John Rhys-Davies Interview For WAR OF RESISTANCE!

Talks about his new World War II drama and gives us some great insights into the working life of actors, directors and screenwriters.

For those of you who don't know him (and if you don't, shame on you!), John Rhys-Davies has appeared in some of the most popular franchises of all time. He is probably best known for his portrayal of the dwarf Gimli in Peter Jackson's adaptation of J.R.R. Tolkein's The Lord of the Rings trilogy and as Sallah in Raiders of the Lost Ark and Indiana Jones and the Last Crusade (and criminally not brought back for Indiana Jones and the Kingdom of the Crystal Skull) but has also turned up in the James Bond saga (The Living Daylights), the Star Trek series (he played Leonardo Da Vinci in Voyager!) and Batman (voiced a character in the Animated Series). And who can forget his Prof. Maximilian Arturo in the awesome sci-fi show Sliders! He's got a full and fantastic career behind him and this week I had the pleasure of speaking to him while he was in New Zealand (possibly filming a cameo in The Hobbit, I wonder... but couldn't get it out him!) about his new film, War of Resistance, available now on DVD. He's a splendid chap and a fascinating man to interview - he spoke much more about his career than just the one film I was asking him about and he had some great insights into the working life of actors, directors and screenwriters. JH: So how did you get involved with War of Resistance?
JRD: Friends of mine put in a few words for me to the producer and they got in touch and said €œWould you like to come do this in Holland?€. I read the script and I was so impressed with it. I like stories about good and evil, I guess. And the Second World War really was a remarkable war in which, Nazis actually were pretty clearly bad, and we were the good guys and we got it right, and we were almost highly successful in that fascism was destroyed and defeated in Europe and it€™s not come back €“ and I don€™t think it will, to be honest with you. I mean, it will probably always exist, but fascism is broken. That said, anti-Semitism is clearly on the rise again, which I find quite extraordinary. When I was a student at University in the sixties, if there was one anti-Semitic movement in the University, in the entire year, it would be frowned on and commented on and thoroughly despised. These days, you know, there are two or three hundred a year in British universities and I find it very disquieting.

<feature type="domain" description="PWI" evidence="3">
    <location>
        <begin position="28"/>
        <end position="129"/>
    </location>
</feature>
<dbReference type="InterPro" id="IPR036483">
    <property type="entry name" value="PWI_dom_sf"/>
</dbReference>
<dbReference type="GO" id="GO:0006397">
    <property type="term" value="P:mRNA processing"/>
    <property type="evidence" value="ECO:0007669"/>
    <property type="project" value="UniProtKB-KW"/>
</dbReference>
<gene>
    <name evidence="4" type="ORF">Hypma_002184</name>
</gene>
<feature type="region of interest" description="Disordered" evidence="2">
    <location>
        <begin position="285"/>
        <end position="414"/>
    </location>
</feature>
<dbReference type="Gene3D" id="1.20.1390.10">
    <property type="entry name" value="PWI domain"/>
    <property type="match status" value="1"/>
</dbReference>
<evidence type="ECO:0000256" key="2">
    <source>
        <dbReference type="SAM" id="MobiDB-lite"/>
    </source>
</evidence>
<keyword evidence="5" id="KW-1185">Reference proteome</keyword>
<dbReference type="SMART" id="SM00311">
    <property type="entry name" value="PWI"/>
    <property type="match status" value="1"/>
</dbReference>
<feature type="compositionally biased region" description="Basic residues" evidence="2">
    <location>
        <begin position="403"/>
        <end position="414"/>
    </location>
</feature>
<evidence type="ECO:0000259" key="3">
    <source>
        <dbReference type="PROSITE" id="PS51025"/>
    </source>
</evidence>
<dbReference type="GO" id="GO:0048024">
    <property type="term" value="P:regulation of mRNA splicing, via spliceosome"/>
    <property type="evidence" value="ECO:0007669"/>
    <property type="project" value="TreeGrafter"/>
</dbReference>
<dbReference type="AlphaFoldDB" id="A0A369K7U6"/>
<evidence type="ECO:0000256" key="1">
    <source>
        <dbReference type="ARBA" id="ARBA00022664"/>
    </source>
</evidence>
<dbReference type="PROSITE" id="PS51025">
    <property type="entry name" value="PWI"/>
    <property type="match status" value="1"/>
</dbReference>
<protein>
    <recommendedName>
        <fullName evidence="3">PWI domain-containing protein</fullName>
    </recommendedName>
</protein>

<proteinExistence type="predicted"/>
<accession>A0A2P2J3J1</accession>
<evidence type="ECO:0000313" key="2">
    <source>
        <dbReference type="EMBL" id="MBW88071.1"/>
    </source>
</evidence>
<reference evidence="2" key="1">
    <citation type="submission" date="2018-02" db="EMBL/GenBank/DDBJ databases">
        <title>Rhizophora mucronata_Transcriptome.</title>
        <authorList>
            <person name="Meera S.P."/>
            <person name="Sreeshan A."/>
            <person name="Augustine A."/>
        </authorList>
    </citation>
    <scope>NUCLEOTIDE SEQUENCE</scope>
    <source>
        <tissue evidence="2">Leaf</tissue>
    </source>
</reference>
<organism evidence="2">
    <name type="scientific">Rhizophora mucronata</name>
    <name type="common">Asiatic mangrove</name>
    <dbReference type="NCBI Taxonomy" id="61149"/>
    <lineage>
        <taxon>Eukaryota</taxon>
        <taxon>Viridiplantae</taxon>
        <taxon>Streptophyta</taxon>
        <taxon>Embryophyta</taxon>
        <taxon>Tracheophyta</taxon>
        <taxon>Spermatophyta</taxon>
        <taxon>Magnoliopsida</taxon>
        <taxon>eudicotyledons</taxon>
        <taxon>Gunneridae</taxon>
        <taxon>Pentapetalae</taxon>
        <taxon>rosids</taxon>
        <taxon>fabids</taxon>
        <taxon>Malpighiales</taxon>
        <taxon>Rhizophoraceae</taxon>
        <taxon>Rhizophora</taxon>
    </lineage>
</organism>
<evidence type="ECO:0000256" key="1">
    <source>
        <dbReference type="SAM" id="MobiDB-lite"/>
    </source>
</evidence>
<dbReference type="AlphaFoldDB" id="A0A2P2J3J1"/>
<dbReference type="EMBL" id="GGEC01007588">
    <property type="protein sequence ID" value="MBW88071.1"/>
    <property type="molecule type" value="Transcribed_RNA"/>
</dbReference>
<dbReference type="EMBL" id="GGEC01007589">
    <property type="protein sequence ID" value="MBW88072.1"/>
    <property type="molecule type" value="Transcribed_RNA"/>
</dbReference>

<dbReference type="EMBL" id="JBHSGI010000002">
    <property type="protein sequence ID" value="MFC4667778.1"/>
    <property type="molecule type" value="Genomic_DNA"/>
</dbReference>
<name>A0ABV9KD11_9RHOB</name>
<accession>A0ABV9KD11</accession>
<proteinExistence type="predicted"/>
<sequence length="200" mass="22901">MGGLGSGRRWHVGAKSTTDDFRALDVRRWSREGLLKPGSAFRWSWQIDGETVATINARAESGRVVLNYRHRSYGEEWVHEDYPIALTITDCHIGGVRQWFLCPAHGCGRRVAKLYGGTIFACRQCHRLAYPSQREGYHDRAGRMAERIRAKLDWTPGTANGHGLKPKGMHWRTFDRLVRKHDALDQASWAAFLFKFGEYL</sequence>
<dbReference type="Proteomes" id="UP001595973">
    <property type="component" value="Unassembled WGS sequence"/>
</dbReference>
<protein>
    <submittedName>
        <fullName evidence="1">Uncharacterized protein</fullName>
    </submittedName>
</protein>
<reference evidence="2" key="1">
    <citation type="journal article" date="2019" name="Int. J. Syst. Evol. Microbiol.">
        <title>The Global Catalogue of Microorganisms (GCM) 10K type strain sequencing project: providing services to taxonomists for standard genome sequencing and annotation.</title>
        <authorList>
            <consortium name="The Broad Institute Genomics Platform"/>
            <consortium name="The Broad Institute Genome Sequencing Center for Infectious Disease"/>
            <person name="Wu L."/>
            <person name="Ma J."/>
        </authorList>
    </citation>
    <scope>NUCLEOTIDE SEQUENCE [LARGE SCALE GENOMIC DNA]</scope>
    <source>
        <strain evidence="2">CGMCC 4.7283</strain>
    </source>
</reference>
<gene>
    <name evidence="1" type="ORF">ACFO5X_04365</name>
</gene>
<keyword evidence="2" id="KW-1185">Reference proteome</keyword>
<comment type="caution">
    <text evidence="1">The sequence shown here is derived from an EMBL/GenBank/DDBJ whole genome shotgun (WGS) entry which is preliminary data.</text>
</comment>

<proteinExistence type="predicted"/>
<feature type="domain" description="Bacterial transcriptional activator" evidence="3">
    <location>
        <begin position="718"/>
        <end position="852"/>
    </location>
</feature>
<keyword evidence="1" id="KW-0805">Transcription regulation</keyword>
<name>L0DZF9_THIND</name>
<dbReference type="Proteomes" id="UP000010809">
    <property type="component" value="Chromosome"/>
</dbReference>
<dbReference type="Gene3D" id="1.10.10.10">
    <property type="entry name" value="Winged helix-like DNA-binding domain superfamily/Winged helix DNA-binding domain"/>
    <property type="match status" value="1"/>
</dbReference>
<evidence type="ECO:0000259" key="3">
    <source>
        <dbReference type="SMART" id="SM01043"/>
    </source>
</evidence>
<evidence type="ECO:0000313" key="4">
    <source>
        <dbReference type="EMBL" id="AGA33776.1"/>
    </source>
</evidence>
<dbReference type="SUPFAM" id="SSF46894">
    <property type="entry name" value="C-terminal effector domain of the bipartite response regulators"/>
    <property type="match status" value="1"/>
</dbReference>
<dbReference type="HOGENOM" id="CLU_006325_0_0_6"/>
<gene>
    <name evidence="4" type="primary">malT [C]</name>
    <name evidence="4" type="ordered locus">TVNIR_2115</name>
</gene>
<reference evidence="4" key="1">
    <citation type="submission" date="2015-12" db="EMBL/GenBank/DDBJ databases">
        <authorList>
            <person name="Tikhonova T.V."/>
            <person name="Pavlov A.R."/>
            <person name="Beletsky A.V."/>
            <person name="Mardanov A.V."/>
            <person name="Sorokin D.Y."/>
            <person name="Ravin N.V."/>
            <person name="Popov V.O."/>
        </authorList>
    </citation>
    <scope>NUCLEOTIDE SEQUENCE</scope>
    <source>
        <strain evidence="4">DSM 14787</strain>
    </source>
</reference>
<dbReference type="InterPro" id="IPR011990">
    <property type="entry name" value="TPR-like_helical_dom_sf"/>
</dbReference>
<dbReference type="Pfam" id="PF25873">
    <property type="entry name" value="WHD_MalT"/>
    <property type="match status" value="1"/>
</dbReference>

JH: Did you do any research into Jewish beliefs and traditions to get into character?
JRD: I€™ve done some in the past, many years ago I did a series called War on Remembrance, based on the book by Herman Wouk. So yes, I have done that, but more than that I wrote history and I even taught history for a very brief while and obviously I have many Jewish friends, some of whom really went through it all. And when you€™re playing the part, you€™ve got to ask yourself your questions, such as €˜Why didn€™t they fight back?€™ and €˜Is there anything in me that could be turned into a Nazi Guard, one of these extraordinary and vicious Nazis?€™. You always have to look for the beast in yourself. And those are private examinations that moral people just have to go through at times, and be honest with themselves.
Me: Yeah€ moving on, what was it like working under the helm of Peter C. Spencer?
JRD: Oh, very very very very very good. They were a very nice bunch of people to work with. You have to understand though that I was only there for a very short period of time.
Me: Yeah, I guessed as much from the amount of scenes you had€
JRD: Yes, so I was in the Amsterdam sequences. But actually, packed in that tiny little wall, that actual hiding place, it gave you a real sense of the fear and the claustrophobia that they must have gone through. I mean, I cannot emphasise enough how much these real people were so remarkable. We described them as the €˜Great Generation€™ €“ and in a way they were.
Me: Did you make any dialogue changes to your character?
JRD: We improvised a little bit.
Me: But it was mostly by the script?